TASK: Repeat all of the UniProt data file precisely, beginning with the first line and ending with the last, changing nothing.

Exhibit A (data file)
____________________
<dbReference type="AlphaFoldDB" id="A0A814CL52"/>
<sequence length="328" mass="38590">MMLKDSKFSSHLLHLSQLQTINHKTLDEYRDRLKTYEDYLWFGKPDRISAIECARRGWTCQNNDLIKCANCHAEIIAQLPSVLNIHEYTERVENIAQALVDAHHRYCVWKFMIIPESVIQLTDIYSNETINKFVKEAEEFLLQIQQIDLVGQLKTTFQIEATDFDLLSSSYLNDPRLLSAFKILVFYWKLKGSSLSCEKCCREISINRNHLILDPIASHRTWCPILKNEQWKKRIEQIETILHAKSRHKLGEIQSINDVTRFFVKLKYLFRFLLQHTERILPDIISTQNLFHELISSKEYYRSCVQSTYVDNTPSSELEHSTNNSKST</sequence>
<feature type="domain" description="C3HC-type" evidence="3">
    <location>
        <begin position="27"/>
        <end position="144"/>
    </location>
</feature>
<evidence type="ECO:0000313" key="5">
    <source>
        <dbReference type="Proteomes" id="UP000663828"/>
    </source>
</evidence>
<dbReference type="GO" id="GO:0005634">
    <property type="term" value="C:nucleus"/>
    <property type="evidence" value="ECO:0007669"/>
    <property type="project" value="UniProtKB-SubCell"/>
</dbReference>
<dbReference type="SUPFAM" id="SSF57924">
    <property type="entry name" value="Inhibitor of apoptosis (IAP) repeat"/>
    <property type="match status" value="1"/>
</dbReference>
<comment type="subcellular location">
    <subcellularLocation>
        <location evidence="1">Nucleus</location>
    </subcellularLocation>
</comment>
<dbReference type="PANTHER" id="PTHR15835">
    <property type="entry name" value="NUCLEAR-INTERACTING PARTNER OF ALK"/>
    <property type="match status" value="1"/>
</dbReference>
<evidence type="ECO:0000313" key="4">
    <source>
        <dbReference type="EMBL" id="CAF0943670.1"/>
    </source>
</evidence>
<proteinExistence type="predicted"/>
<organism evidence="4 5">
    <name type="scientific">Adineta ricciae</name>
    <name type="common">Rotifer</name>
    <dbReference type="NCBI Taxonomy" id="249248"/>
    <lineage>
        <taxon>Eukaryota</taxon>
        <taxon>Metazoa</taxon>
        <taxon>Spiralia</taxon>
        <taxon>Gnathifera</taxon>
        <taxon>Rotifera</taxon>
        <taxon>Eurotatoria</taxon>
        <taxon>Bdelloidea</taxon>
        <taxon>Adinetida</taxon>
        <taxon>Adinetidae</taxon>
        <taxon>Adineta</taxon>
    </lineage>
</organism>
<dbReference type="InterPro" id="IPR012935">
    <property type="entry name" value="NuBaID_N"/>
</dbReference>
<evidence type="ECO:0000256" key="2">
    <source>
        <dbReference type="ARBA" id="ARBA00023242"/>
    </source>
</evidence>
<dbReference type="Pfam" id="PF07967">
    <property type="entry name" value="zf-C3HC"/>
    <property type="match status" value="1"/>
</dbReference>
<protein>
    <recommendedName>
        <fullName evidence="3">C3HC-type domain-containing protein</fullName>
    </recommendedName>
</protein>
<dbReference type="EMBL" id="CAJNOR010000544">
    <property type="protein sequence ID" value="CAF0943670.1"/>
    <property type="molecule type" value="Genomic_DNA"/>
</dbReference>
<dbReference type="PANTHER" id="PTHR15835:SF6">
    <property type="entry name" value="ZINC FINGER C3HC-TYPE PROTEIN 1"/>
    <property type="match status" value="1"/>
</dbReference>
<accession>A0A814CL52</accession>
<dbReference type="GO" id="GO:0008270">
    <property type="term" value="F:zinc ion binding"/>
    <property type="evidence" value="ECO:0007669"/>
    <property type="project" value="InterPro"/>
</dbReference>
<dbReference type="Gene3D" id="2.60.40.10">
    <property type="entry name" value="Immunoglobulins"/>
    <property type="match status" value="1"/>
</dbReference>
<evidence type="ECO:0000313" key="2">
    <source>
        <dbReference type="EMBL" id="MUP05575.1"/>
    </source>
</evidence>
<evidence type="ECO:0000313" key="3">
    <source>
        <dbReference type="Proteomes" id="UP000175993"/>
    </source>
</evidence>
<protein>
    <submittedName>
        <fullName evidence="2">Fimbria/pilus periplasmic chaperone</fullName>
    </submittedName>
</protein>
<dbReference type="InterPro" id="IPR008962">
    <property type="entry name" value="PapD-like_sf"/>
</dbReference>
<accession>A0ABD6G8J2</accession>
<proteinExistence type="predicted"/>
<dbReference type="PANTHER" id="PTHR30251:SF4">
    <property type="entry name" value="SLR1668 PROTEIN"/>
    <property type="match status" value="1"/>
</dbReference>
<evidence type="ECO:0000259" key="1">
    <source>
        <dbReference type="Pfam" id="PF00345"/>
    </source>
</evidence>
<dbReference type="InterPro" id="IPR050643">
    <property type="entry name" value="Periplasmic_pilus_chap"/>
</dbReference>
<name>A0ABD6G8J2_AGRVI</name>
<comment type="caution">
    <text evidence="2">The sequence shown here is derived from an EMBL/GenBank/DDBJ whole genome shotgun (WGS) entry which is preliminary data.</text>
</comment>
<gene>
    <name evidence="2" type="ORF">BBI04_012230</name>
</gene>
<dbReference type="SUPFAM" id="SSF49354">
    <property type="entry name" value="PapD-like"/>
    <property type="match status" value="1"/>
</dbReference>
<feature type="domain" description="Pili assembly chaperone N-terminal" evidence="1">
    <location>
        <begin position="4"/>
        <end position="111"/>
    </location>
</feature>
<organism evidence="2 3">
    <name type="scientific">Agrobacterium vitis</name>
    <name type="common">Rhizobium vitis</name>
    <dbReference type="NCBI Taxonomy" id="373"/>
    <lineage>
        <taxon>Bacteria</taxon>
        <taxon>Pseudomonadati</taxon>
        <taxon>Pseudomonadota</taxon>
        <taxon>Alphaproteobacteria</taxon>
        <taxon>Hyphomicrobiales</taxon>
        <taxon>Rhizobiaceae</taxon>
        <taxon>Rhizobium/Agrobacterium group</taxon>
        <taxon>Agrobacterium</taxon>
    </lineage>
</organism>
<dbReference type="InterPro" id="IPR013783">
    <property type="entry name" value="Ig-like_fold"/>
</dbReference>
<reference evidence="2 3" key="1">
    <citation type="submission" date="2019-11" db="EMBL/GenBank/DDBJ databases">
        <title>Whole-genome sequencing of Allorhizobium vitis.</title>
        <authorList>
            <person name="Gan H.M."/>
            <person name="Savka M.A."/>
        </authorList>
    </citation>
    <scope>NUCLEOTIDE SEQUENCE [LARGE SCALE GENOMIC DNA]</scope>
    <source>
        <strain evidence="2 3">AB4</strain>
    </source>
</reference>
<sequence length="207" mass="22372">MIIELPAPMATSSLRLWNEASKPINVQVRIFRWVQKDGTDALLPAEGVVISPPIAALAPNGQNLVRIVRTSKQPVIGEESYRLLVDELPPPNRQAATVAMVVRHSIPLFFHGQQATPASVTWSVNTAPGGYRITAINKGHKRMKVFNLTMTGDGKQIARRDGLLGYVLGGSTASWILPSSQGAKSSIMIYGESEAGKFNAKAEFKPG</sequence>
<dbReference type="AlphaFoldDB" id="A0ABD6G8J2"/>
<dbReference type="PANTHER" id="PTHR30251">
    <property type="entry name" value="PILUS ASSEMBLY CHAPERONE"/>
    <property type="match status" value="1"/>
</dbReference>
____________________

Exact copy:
<dbReference type="AlphaFoldDB" id="A0A814CL52"/>
<sequence length="328" mass="38590">MMLKDSKFSSHLLHLSQLQTINHKTLDEYRDRLKTYEDYLWFGKPDRISAIECARRGWTCQNNDLIKCANCHAEIIAQLPSVLNIHEYTERVENIAQALVDAHHRYCVWKFMIIPESVIQLTDIYSNETINKFVKEAEEFLLQIQQIDLVGQLKTTFQIEATDFDLLSSSYLNDPRLLSAFKILVFYWKLKGSSLSCEKCCREISINRNHLILDPIASHRTWCPILKNEQWKKRIEQIETILHAKSRHKLGEIQSINDVTRFFVKLKYLFRFLLQHTERILPDIISTQNLFHELISSKEYYRSCVQSTYVDNTPSSELEHSTNNSKST</sequence>
<feature type="domain" description="C3HC-type" evidence="3">
    <location>
        <begin position="27"/>
        <end position="144"/>
    </location>
</feature>
<evidence type="ECO:0000313" key="5">
    <source>
        <dbReference type="Proteomes" id="UP000663828"/>
    </source>
</evidence>
<dbReference type="GO" id="GO:0005634">
    <property type="term" value="C:nucleus"/>
    <property type="evidence" value="ECO:0007669"/>
    <property type="project" value="UniProtKB-SubCell"/>
</dbReference>
<dbReference type="SUPFAM" id="SSF57924">
    <property type="entry name" value="Inhibitor of apoptosis (IAP) repeat"/>
    <property type="match status" value="1"/>
</dbReference>
<comment type="subcellular location">
    <subcellularLocation>
        <location evidence="1">Nucleus</location>
    </subcellularLocation>
</comment>
<dbReference type="PANTHER" id="PTHR15835">
    <property type="entry name" value="NUCLEAR-INTERACTING PARTNER OF ALK"/>
    <property type="match status" value="1"/>
</dbReference>
<evidence type="ECO:0000313" key="4">
    <source>
        <dbReference type="EMBL" id="CAF0943670.1"/>
    </source>
</evidence>
<proteinExistence type="predicted"/>
<organism evidence="4 5">
    <name type="scientific">Adineta ricciae</name>
    <name type="common">Rotifer</name>
    <dbReference type="NCBI Taxonomy" id="249248"/>
    <lineage>
        <taxon>Eukaryota</taxon>
        <taxon>Metazoa</taxon>
        <taxon>Spiralia</taxon>
        <taxon>Gnathifera</taxon>
        <taxon>Rotifera</taxon>
        <taxon>Eurotatoria</taxon>
        <taxon>Bdelloidea</taxon>
        <taxon>Adinetida</taxon>
        <taxon>Adinetidae</taxon>
        <taxon>Adineta</taxon>
    </lineage>
</organism>
<dbReference type="InterPro" id="IPR012935">
    <property type="entry name" value="NuBaID_N"/>
</dbReference>
<evidence type="ECO:0000256" key="2">
    <source>
        <dbReference type="ARBA" id="ARBA00023242"/>
    </source>
</evidence>
<dbReference type="Pfam" id="PF07967">
    <property type="entry name" value="zf-C3HC"/>
    <property type="match status" value="1"/>
</dbReference>
<protein>
    <recommendedName>
        <fullName evidence="3">C3HC-type domain-containing protein</fullName>
    </recommendedName>
</protein>
<dbReference type="EMBL" id="CAJNOR010000544">
    <property type="protein sequence ID" value="CAF0943670.1"/>
    <property type="molecule type" value="Genomic_DNA"/>
</dbReference>
<dbReference type="PANTHER" id="PTHR15835:SF6">
    <property type="entry name" value="ZINC FINGER C3HC-TYPE PROTEIN 1"/>
    <property type="match status" value="1"/>
</dbReference>
<accession>A0A814CL52</accession>
<dbReference type="GO" id="GO:0008270">
    <property type="term" value="F:zinc ion binding"/>
    <property type="evidence" value="ECO:0007669"/>
    <property type="project" value="InterPro"/>
</dbReference>
<dbReference type="Gene3D" id="2.60.40.10">
    <property type="entry name" value="Immunoglobulins"/>
    <property type="match status" value="1"/>
</dbReference>
<evidence type="ECO:0000313" key="2">
    <source>
        <dbReference type="EMBL" id="MUP05575.1"/>
    </source>
</evidence>
<evidence type="ECO:0000313" key="3">
    <source>
        <dbReference type="Proteomes" id="UP000175993"/>
    </source>
</evidence>
<protein>
    <submittedName>
        <fullName evidence="2">Fimbria/pilus periplasmic chaperone</fullName>
    </submittedName>
</protein>
<dbReference type="InterPro" id="IPR008962">
    <property type="entry name" value="PapD-like_sf"/>
</dbReference>
<accession>A0ABD6G8J2</accession>
<proteinExistence type="predicted"/>
<dbReference type="PANTHER" id="PTHR30251:SF4">
    <property type="entry name" value="SLR1668 PROTEIN"/>
    <property type="match status" value="1"/>
</dbReference>
<evidence type="ECO:0000259" key="1">
    <source>
        <dbReference type="Pfam" id="PF00345"/>
    </source>
</evidence>
<dbReference type="InterPro" id="IPR050643">
    <property type="entry name" value="Periplasmic_pilus_chap"/>
</dbReference>
<name>A0ABD6G8J2_AGRVI</name>
<comment type="caution">
    <text evidence="2">The sequence shown here is derived from an EMBL/GenBank/DDBJ whole genome shotgun (WGS) entry which is preliminary data.</text>
</comment>
<gene>
    <name evidence="2" type="ORF">BBI04_012230</name>
</gene>
<dbReference type="SUPFAM" id="SSF49354">
    <property type="entry name" value="PapD-like"/>
    <property type="match status" value="1"/>
</dbReference>
<feature type="domain" description="Pili assembly chaperone N-terminal" evidence="1">
    <location>
        <begin position="4"/>
        <end position="111"/>
    </location>
</feature>
<organism evidence="2 3">
    <name type="scientific">Agrobacterium vitis</name>
    <name type="common">Rhizobium vitis</name>
    <dbReference type="NCBI Taxonomy" id="373"/>
    <lineage>
        <taxon>Bacteria</taxon>
        <taxon>Pseudomonadati</taxon>
        <taxon>Pseudomonadota</taxon>
        <taxon>Alphaproteobacteria</taxon>
        <taxon>Hyphomicrobiales</taxon>
        <taxon>Rhizobiaceae</taxon>
        <taxon>Rhizobium/Agrobacterium group</taxon>
        <taxon>Agrobacterium</taxon>
    </lineage>
</organism>
<dbReference type="InterPro" id="IPR013783">
    <property type="entry name" value="Ig-like_fold"/>
</dbReference>
<reference evidence="2 3" key="1">
    <citation type="submission" date="2019-11" db="EMBL/GenBank/DDBJ databases">
        <title>Whole-genome sequencing of Allorhizobium vitis.</title>
        <authorList>
            <person name="Gan H.M."/>
            <person name="Savka M.A."/>
        </authorList>
    </citation>
    <scope>NUCLEOTIDE SEQUENCE [LARGE SCALE GENOMIC DNA]</scope>
    <source>
        <strain evidence="2 3">AB4</strain>
    </source>
</reference>
<sequence length="207" mass="22372">MIIELPAPMATSSLRLWNEASKPINVQVRIFRWVQKDGTDALLPAEGVVISPPIAALAPNGQNLVRIVRTSKQPVIGEESYRLLVDELPPPNRQAATVAMVVRHSIPLFFHGQQATPASVTWSVNTAPGGYRITAINKGHKRMKVFNLTMTGDGKQIARRDGLLGYVLGGSTASWILPSSQGAKSSIMIYGESEAGKFNAKAEFKPG</sequence>
<dbReference type="AlphaFoldDB" id="A0ABD6G8J2"/>
<dbReference type="PANTHER" id="PTHR30251">
    <property type="entry name" value="PILUS ASSEMBLY CHAPERONE"/>
    <property type="match status" value="1"/>
</dbReference>